General Service Medal GV clasp IRAQ, Private, King’s Own Yorkshire Light Infantry

General Service Medal GV clasp IRAQ

69416 Pte H Crump KOYLI

With copy Medal Index Card confirming this his ONLY Medal entitlement, served with the 2nd Battalion KOYLI during the IRAQ operations.

NEF £100 Reserved

Campaign Service Medal E2 clasp Northern Ireland, Private, Parachute Regiment

Campaign Service Medal E2 clasp Northern Ireland

24342636 Pte C P Hobbs PARA

Mounted court style as originally worn. Service number indicates 1974 enlistment. With some written details of service from the recipient.

Clifford Phillip Hobbs was born 6th April 1958 in the British Military Hospital, Nicosia, Cyprus. He enlisted in 1974 and served 14 years in the Parachute Regiment, he served with 1 PARA in Northern Ireland from 2nd April to 9th July 1978 based at Bessbrook, 20th November 1981 to 27th January 1982 (Spearhead reinforcement) based in Armagh and the border area and 17th April to 1st October 1982 based in Fermanagh, discharged 1988.

GVF and better £195 Available

General Service Medal E2 clasps Cyprus, Near East, Sapper, Royal Engineers

General Service Medal E2 clasps Cyprus, Near East

23230379 Spr T R G Knight RE 

In named card box of issue for the “Near East” clasp. Clasps riveted together, recipient born in Weymouth, Dorset in 1936. Neat official correction to first “3” of service number

GVF and better £125 Available


South Atlantic Medal with Rosette, Able Seaman (Sonar Submarines), HMS Spartan

South Atlantic Medal with Rosette

AB (SSM) P A Jeffrey D133252P HMS Spartan

Spartan was ordered to sail south for the Falkland Islands  two days before the Argentine invasion  on 30th March 1982 and was the first ship to arrive in the islands. Her first task was to enforce a 200-mile (370-km) maritime exclusion zone imposed by the British. Shortly after, Spartan sighted Argentine merchant shipping mining the harbour at Stanley, but was not ordered to attack. This was partly due to British concerns about escalating the war too early, but also to avoid scaring off more lucrative targets such as the Argentine aircraft carrier Veinticinco de May, Spartan was marking the 25 De Mayo, from just outside the Argentinian 12 mile limit, when  Spartan was ordered away by the Northwood Fleet Command in England, rejecting, the strong view of the Task Force Commander, Admiral Woodward. He considered, as the highest ranking Naval Officer in the area, he should control the Royal Navy Submarines, and potentially faced losing the war, by the lack of local control in the battle zone. In the following days 25 de Mayo was therefore able to move, and almost launched a A-4Q Skyhawk attack from much closer range than possible from Argentinian airfields and, unchecked by the British nuclear submarines frequently operated anti submarine aircraft and helicopters well outside the territorial limit. Unlike HMS Conqueror, Spartan did not fire in anger during the Falklands War, though she did provide valuable reconnaissance to the British Task Force on Argentine aircraft movements.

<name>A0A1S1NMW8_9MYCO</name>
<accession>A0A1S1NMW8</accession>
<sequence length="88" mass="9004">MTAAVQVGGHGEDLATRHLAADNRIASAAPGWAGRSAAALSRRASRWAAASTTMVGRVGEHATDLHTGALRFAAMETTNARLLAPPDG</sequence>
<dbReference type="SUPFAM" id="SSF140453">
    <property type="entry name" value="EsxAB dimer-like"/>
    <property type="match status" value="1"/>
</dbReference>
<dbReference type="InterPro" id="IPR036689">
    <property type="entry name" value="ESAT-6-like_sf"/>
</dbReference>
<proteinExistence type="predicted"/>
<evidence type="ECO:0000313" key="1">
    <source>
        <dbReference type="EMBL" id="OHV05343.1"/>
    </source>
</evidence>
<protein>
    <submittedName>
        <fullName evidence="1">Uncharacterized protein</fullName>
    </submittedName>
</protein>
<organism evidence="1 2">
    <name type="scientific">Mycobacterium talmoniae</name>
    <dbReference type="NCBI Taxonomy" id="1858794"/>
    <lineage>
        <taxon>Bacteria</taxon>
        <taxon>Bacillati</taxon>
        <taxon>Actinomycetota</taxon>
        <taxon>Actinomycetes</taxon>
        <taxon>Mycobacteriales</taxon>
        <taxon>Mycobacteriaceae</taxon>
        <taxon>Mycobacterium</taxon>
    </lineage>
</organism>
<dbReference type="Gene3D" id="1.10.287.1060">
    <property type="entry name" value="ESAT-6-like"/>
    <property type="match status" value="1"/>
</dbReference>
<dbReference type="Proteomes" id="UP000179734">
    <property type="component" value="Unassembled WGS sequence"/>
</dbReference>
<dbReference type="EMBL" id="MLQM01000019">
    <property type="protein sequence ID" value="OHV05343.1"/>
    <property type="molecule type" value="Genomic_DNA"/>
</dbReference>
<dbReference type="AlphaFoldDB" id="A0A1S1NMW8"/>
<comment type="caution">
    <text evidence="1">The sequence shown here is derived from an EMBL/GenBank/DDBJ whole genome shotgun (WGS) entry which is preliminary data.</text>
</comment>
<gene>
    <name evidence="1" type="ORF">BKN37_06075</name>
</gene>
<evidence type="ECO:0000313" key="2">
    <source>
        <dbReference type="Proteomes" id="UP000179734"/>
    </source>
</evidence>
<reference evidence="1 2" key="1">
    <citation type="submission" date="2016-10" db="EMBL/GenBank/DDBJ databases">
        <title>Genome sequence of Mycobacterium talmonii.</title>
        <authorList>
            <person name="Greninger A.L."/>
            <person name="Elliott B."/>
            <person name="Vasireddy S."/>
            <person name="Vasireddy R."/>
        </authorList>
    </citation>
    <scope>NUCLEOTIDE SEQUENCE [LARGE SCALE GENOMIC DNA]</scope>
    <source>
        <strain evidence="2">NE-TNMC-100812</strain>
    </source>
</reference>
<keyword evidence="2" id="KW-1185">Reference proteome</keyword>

NEF £1,450 SOLD


Campaign Service Medal E2 clasp Northern Ireland, Corporal, Royal Marines Commando 

Campaign Service Medal E2 clasp Northern Ireland

P025217W A Parker Cpl RM

Mounted as originally worn, in named card box of issue.

Service number indicates 1967 enlistment, dark toned.

GVF and better £95 Reserved


Campaign Service Medal E2 clasp Northern Ireland, Private, Gordon Highlanders.

Campaign Service Medal E2 clasp Northern Ireland

24469718 Pte M F Piacentini Gordons

Mounted as originally worn. With research note recording Marc Piacentini from Glasgow served in the 1st Battalion Gordon Highlanders 1978 to 1981, the Battalion served in Northern Ireland from 6th August 1979 to 6th December 1979 based in Armagh / Dungannon area.

Toned GVF and better £75 Available


South Atlantic Medal with Rosette, 3rd Officer, Royal Fleet Auxiliary Ship ‘Tidespring’

South Atlantic Medal with Rosette

3/0 J A Thornborough RFA Tidespring

With two photographs of RFA ‘Tidespring’. She sailed from Gibraltar on 30th March 1982 for the UK but was diverted south on 2nd April. Reaching Ascension on 10th April, where her arrival heralded the start of Operation Paraquat – the recapture of South Georgia.

Includes a photocopy of the magazine ‘The RFA in the Falklands’. Scarce to an RFA Deck Officer.

GVF and better £650 Available

RFA ‘Tidespring’



South Atlantic Medal with Rosette, Junior Engineering Officer, Royal Fleet Auxiliary Ship Tidepool.

South Atlantic Medal with Rosette

JEO G Thompson RFA Tidepool

Mounted as originally worn with five photos, three of Tidepool at sea and two of a main street in Ports Stanley. Very neat official correction to Tidepool, hardly noticeable. Scarce Medal to an RFA officer.

GVF and better £650 Available


General Service Medal GVI clasp Palestine, Private, Bedfordshire & Hertfordshire Regiment

General Service Medal GV clasp Palestine

5949097 Pte W F Lee Bedfs & Herts R

With copy War Office casualty return injured in August 1944 in North West Europe whilst serving with 5th Battalion Duke of Cornwall’s Light Infantry. The 5th Battalion saw its first action on 27th June 1944 near Bayeux in which its Commanding Officer was killed. On 10th July 1944 it took part in the attack and capture of Hill 112 a key point between the Odon and Orne Rivers in which it suffered 300 casualties.

GVF £125 Available


General Service Medal E2 clasp Malaya, Sergeant, Royal Signals